U.S. Supreme Court – Landmark Decisions 2018

Recent US Supreme Court decisions give us as Conservatives a ray of hope in a world where we’ve had very little for the past 8 – 16 years.

First the U.S. Supreme Court threw out a Minnesota law prohibiting certain types of clothing at a polling place (Minnesota Voters Alliance v Mansky). The justices rightly noted in their majority 7-2 opinion that while a T-shirt bearing the words of the 1st Amendment would be OK, a T-shirt with the 2nd Amendment written on it would be banned. They viewed this type of subjective rationale as being capricious at best and a complete stripping of an individual’s freedom of speech at worst.

The next significant court case was the 7-2 U.S. Supreme Court decision aligning themselves with the Colorado Baker who was censured, fined and threatened with jail if he and his employees did not undergo mandatory “retraining” to welcome GBLT etc. into his business (MASTERPIECE CAKESHOP, LTD., ET AL. v. COLORADO CIVIL RIGHTS COMMISSION ET AL. ).

In this case, the baker did not refuse to sell the gay male couple a cake, he just refused to make them a cake which he considered to be a work of art, an artistic expression, his free speech since making such a cake for a gay wedding would conflict with his religious views. The baker won his case and his freedom of religion won out.

Next on our list of SCOTUS hits is the case of Abbot (Texas Governor Abbot) v Perez. (5-4 decision) This case had to do with the Republican redistricting for election purposes. The court found several errors the lower court had made and sided with Governor Abbot and sent the case back to the lower court for further consideration.

In NATIONAL INSTITUTE OF FAMILY AND LIFE ADVOCATES, DBA NIFLA, ET AL. v. BECERRA, ATTORNEY GENERAL OF CALIFORNIA, ET AL., the court sided with the pro-life clinics that said the California law forcing them to place signage and otherwise inform a woman she had a right to a state funded abortion violated their freedom of speech and religion. The Supreme Court in a 5-4 decision agreed. “BREYER, J., filed dissenting opinion, in which GINSBURG, SOTOMAYOR, and KAGAN, JJ., joined. “

And the big one (for today) is the U.S. Supreme Court decision of Hawaii v. Trump. The Supreme Court upheld by a 5-4 margin the right of the President to ban visas and/or limit entry into the United States of the 5 Muslim countries that Trump said sponsor terrorism.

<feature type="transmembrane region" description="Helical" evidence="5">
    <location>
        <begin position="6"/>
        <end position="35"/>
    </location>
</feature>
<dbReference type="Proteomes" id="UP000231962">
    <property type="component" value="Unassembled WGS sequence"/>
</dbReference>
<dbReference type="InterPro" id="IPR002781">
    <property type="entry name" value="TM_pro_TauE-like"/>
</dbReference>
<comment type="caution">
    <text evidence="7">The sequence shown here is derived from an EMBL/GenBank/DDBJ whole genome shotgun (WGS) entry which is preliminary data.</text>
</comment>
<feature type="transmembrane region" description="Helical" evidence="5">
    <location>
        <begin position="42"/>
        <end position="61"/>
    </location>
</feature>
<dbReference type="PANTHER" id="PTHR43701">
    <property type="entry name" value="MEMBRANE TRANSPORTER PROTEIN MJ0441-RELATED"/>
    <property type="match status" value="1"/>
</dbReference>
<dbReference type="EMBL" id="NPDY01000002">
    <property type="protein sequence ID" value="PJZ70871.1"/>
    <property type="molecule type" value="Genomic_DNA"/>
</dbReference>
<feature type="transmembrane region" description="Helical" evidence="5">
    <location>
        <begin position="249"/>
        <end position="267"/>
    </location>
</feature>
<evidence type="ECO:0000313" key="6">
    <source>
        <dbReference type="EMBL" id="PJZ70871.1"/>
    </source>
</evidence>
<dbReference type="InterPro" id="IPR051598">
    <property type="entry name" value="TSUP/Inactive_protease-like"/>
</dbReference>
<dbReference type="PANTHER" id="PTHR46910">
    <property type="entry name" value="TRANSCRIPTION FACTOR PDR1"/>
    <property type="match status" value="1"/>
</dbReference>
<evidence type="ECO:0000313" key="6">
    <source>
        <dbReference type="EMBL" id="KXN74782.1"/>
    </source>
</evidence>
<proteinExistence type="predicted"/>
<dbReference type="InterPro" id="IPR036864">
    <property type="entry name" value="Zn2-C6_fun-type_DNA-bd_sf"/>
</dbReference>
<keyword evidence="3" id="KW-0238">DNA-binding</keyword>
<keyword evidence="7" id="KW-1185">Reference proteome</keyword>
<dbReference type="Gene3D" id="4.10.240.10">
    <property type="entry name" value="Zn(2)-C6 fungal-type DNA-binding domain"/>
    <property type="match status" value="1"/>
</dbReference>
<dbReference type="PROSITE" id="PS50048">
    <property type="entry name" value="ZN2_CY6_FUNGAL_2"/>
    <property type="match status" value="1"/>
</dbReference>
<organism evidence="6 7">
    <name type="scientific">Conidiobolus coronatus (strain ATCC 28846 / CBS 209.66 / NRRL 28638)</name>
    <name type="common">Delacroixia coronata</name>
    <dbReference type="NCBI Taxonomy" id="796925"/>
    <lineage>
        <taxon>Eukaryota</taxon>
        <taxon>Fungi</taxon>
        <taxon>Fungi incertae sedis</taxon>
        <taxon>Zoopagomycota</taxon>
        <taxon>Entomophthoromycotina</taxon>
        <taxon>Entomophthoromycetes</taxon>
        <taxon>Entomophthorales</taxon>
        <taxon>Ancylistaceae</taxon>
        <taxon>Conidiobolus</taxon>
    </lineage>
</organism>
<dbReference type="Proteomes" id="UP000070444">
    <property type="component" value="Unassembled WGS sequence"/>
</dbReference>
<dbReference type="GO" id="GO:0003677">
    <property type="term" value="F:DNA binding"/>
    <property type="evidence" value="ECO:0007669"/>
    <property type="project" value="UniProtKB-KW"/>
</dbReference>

The majority opinion read in part that the President has wide lattitude as to whom he deems would be a threat to the safety of Americans. And he has the right under INA (the Immigration and Naturalization Act) to ban individuals and countries he has deemed to represent a threat to our security.

And today (6/27/2018) the Supreme Court issued a major 5-4 ruling impacting government employees and union dues in:
JANUS v. AMERICAN FEDERATION OF STATE, COUNTY, AND MUNICIPAL EMPLOYEES, COUNCIL 31, ET AL.

The issue was the forced taking of fees from an employees paycheck, even if that employee did not join  the Municipal Employees union. Many individuals do not join unions because of the causes that the unions participate in and back. Therefore it was a matter of forced conscription through the taking of union dues to support speech that the individual may find objectionable. A previous case Abood was referenced by the court as an error by the court and overturned that decision as well.

The Supreme Court majority (5-4 decision) held in part:

“2. The State’s extraction of agency fees from nonconsenting publicsector
employees violates the First Amendment. Abood erred in concluding
otherwise, and stare decisis cannot support it. Abood is
therefore overruled. Pp. 7–47.
(a) Abood’s holding is inconsistent with standard First
Amendment principles. Pp. 7–18.
(1) Forcing free and independent individuals to endorse ideas they
find objectionable raises serious First Amendment concerns.”

Many of the decisions have been decided by 5-4 margins such as Turmp v. Hawaii or Abbot v. Perez. We can be thankful Trump found a suitable replacement for Justice Scalia after his untimely death.


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